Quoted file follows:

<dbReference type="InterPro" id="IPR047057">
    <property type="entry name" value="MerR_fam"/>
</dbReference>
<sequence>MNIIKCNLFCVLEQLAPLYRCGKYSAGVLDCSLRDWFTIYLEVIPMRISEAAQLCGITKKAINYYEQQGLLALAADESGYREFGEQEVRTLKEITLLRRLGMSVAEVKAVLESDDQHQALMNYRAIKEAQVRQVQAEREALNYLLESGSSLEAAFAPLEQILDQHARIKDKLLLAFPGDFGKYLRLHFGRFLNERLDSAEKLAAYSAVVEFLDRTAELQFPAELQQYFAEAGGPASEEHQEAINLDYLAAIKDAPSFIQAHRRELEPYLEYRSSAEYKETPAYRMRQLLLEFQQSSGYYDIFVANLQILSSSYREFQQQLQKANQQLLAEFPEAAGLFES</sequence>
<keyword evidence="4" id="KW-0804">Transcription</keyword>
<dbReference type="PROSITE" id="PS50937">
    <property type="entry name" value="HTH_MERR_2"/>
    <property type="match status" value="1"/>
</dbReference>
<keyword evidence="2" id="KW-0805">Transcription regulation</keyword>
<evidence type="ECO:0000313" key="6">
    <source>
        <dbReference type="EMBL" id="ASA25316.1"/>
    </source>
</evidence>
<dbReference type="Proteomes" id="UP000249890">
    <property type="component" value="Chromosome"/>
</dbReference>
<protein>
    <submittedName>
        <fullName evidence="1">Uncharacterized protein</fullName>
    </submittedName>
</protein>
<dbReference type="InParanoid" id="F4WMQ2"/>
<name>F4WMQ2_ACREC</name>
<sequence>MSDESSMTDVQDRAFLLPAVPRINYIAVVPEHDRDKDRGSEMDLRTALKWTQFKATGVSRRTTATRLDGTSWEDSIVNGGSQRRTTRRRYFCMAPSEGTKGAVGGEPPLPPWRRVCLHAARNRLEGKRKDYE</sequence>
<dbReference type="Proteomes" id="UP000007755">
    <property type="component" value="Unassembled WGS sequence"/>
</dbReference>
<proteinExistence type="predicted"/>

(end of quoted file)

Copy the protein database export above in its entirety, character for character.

<dbReference type="InterPro" id="IPR047057">
    <property type="entry name" value="MerR_fam"/>
</dbReference>
<sequence>MNIIKCNLFCVLEQLAPLYRCGKYSAGVLDCSLRDWFTIYLEVIPMRISEAAQLCGITKKAINYYEQQGLLALAADESGYREFGEQEVRTLKEITLLRRLGMSVAEVKAVLESDDQHQALMNYRAIKEAQVRQVQAEREALNYLLESGSSLEAAFAPLEQILDQHARIKDKLLLAFPGDFGKYLRLHFGRFLNERLDSAEKLAAYSAVVEFLDRTAELQFPAELQQYFAEAGGPASEEHQEAINLDYLAAIKDAPSFIQAHRRELEPYLEYRSSAEYKETPAYRMRQLLLEFQQSSGYYDIFVANLQILSSSYREFQQQLQKANQQLLAEFPEAAGLFES</sequence>
<keyword evidence="4" id="KW-0804">Transcription</keyword>
<dbReference type="PROSITE" id="PS50937">
    <property type="entry name" value="HTH_MERR_2"/>
    <property type="match status" value="1"/>
</dbReference>
<keyword evidence="2" id="KW-0805">Transcription regulation</keyword>
<evidence type="ECO:0000313" key="6">
    <source>
        <dbReference type="EMBL" id="ASA25316.1"/>
    </source>
</evidence>
<dbReference type="Proteomes" id="UP000249890">
    <property type="component" value="Chromosome"/>
</dbReference>
<protein>
    <submittedName>
        <fullName evidence="1">Uncharacterized protein</fullName>
    </submittedName>
</protein>
<dbReference type="InParanoid" id="F4WMQ2"/>
<name>F4WMQ2_ACREC</name>
<sequence>MSDESSMTDVQDRAFLLPAVPRINYIAVVPEHDRDKDRGSEMDLRTALKWTQFKATGVSRRTTATRLDGTSWEDSIVNGGSQRRTTRRRYFCMAPSEGTKGAVGGEPPLPPWRRVCLHAARNRLEGKRKDYE</sequence>
<dbReference type="Proteomes" id="UP000007755">
    <property type="component" value="Unassembled WGS sequence"/>
</dbReference>
<proteinExistence type="predicted"/>